The Telegraph
Since 1st March, 1999
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Bard’s disciple, Dutt’s descendant

‘Busy giddy minds with foreign wars’. This is part of the counsel on governance that Henry IV, King of England, had offered to his son, Henry V, on his deathbed. Iraq aggressor George W. Bush seems to have taken the suggestion in Shakespeare (Henry IV, Part II) to heart. This comes from Charmazel Dudt, the Regents Professor of English at the West Texas A&M University.

In town to speak on Shakespeare’s portrayal of kingship at a seminar organised by the Shakespeare Society of Eastern India on the Bard’s birth anniversary, the senior professor from the US President’s native state feels that the Iraq war is a means to distract attention from domestic problems like inflation and unemployment, “just like Margaret Thatcher’s Falkland war”. “I think the President could learn a lot from Shakespeare,” she smiles.

Texas does “feel proud of its homegrown boy” (“though all his education was on the east coast”). But that did not stop its “intelligent citizens” from coming down on the streets against the Iraq adventure, says the 62-year-old resident of Canyon, who grew up in Allahabad and has a strong Calcutta connection.

Dudt is a descendant of Michael Madhusudan Dutt. Dudt’s great-grandfather Roger Dutt was a first cousin to the poet. Both hailed from Jessore (now in Bangladesh) but Roger converted to Christianity and landed in Kanpur as a priest in an Anglican church. “My grandfather Cyril who shifted base to Rae Bareli changed our surname to distinguish the Christian wing of the family from the Hindu wing,” she explains. “I have done some reading at the British Library on my celebrated ancestor though my lack of Bengali is a limiting factor,” she says, adding that she loved Meghnad Badh Kabya in translation but was “not impressed” with Captive Ladie. The library incidentally has “some manuscripts and almost all the first editions” of Dutt’s works.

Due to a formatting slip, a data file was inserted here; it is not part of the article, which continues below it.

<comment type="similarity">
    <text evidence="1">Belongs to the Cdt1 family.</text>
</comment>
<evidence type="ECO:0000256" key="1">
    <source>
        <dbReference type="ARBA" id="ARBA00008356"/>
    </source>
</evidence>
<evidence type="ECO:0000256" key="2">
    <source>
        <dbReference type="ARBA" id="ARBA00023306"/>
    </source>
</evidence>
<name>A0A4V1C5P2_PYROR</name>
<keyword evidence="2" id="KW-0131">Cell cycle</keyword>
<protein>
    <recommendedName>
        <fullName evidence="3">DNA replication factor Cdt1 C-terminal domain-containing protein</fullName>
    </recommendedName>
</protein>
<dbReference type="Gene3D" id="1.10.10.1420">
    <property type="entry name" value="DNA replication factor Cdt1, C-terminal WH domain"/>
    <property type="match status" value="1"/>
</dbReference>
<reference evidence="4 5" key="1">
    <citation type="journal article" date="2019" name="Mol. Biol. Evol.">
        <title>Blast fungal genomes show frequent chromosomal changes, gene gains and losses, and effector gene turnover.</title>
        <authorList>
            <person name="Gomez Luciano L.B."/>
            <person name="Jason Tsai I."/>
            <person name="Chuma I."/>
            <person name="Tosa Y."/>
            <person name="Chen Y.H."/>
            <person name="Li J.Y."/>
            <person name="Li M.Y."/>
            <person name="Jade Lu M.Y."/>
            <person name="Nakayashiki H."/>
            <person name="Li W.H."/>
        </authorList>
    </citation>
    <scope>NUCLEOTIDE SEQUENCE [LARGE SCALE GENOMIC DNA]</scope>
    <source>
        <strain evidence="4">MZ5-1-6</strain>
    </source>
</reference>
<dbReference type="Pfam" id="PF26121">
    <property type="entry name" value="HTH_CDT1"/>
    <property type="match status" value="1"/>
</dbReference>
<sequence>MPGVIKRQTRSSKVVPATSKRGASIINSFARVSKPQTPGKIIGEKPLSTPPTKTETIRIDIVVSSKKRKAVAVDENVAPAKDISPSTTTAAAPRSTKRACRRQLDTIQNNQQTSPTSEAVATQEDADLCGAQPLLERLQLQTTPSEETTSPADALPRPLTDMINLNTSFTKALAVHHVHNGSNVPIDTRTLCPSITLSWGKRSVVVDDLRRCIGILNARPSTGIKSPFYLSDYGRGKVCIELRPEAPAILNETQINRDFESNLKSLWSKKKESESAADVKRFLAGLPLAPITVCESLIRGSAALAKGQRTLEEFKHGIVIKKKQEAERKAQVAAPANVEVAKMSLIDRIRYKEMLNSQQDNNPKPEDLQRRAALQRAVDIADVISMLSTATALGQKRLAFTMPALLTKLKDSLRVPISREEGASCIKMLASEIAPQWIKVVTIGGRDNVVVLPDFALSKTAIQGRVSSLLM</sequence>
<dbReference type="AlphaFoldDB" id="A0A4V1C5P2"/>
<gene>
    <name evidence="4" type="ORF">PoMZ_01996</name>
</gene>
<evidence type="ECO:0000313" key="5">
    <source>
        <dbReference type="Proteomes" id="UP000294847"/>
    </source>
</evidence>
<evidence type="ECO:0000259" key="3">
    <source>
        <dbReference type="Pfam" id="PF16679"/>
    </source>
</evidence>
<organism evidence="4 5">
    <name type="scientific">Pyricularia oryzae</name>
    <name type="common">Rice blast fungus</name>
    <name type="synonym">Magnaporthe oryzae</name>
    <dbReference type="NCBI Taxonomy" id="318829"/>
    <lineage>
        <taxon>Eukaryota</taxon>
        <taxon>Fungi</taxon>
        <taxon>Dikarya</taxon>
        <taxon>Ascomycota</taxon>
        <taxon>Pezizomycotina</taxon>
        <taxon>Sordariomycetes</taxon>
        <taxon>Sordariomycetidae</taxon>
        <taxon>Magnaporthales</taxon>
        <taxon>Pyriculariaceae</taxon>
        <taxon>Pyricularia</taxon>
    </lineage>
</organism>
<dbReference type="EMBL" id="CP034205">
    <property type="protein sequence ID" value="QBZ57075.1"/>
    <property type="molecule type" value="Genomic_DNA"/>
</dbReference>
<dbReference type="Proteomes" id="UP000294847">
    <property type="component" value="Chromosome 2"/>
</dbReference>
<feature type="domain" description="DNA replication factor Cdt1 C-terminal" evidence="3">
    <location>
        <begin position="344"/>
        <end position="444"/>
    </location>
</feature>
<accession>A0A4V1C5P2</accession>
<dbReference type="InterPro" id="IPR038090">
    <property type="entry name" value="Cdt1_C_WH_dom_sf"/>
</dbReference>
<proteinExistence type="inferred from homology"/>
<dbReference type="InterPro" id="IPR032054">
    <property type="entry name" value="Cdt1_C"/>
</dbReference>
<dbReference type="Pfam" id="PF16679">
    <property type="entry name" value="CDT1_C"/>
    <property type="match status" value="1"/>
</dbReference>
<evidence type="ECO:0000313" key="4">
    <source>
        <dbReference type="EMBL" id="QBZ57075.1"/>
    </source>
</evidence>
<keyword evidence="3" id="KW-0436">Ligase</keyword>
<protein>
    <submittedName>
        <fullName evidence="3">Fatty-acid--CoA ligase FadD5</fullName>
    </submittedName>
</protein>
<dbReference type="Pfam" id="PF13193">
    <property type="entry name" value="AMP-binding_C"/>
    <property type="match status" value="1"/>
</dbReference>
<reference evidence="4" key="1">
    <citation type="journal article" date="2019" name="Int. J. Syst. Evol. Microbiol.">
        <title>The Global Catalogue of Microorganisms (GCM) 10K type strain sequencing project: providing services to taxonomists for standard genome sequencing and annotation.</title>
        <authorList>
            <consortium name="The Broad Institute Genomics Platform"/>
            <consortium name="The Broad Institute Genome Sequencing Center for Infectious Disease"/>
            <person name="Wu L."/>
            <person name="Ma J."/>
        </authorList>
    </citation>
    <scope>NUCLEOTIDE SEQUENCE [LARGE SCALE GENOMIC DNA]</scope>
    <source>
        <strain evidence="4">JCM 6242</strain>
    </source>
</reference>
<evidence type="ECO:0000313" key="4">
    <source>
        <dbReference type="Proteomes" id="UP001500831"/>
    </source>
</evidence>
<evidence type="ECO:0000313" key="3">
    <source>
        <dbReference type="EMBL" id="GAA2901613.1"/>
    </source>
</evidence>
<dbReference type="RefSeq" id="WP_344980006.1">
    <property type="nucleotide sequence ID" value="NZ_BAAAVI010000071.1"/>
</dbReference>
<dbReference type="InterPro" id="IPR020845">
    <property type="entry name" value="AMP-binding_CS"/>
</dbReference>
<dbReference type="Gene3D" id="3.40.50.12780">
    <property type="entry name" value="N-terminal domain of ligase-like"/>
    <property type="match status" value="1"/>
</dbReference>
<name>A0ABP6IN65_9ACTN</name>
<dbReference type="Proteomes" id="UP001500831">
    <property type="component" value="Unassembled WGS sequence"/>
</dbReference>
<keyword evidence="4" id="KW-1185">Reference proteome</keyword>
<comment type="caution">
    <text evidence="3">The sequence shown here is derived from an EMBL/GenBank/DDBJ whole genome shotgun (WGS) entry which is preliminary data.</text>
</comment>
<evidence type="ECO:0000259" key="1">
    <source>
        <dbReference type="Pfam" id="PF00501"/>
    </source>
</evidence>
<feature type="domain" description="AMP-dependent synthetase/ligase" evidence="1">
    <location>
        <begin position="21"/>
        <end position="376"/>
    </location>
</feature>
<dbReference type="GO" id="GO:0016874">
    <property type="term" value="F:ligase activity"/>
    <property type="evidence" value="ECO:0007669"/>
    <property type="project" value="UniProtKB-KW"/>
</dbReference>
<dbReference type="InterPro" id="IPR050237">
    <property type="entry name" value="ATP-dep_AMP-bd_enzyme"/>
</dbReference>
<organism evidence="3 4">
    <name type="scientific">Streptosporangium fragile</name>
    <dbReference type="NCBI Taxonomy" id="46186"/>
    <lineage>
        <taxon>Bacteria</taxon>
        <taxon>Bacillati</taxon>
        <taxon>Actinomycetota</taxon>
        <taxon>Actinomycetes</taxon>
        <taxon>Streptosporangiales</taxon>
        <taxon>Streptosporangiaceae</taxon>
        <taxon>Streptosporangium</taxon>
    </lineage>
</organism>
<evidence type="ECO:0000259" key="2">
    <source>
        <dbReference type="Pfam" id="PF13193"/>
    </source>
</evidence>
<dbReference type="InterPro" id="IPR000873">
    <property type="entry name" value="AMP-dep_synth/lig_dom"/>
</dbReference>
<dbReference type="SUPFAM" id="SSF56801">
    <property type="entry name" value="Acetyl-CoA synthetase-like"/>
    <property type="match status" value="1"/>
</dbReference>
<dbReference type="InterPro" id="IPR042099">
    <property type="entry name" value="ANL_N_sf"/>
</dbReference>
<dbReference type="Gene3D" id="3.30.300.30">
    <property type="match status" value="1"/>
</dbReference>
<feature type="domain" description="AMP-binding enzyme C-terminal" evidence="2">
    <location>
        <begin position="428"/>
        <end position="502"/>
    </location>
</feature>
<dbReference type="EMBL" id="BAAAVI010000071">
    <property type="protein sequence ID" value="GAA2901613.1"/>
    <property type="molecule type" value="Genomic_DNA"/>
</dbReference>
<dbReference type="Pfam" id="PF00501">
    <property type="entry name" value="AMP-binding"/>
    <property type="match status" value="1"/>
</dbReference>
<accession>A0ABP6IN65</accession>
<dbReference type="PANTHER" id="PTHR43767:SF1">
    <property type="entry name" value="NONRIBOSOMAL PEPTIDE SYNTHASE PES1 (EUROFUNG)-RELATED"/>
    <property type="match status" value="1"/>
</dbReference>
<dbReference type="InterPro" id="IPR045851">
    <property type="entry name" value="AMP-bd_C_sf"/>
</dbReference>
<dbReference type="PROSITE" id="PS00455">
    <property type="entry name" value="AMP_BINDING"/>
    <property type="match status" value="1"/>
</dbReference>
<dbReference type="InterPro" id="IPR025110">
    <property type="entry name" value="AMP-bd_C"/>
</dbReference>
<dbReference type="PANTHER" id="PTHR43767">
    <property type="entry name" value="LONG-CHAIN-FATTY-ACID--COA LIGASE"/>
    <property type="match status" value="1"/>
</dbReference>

Once her book on Victorian journalist Wilfred Meynell is “removed from my plate”, she plans to take up a project to introduce Dutt to the West. “Dutt was heavily influenced by Shakespeare and Milton, especially in his use of the blank verse. So there might be a way to connect my two loves,” she reflects.

For now, she is too engrossed in classroom teaching to have time for research. “I go back the week before the final exams,” she shrugs.

Back to Texas, cowboyland celebrated by the Westerns in Fifties’ Hollywood. But Dudt would differ. “Being a cowboy is nothing glamorous, certainly not like John Wayne. They have to handle so much dirt and walk through thorny stretches in their huge leather shaps.”

The cowboy culture itself is on the wane. “Austin and Dallas are now heavily industrialised. Even the Stetson hats have made way for the wretched baseball caps that my students wear in class. It hides their eyes, so I always make the kids take them off,” she states. With artificial feeding of animals on the rise, the days of the big ranches are over, though there are medium-sized ones. (Bush owns one in Central Texas).

For the first time in Duttland, the teacher is intent on visiting the birthplace of the big gun in Bengali literature, Tagore. “I have carried a picture of him with me ever since I was 12.” Allahabad to Agra to Lucknow to Ohio to Texas — it is indeed a much-travelled picture.

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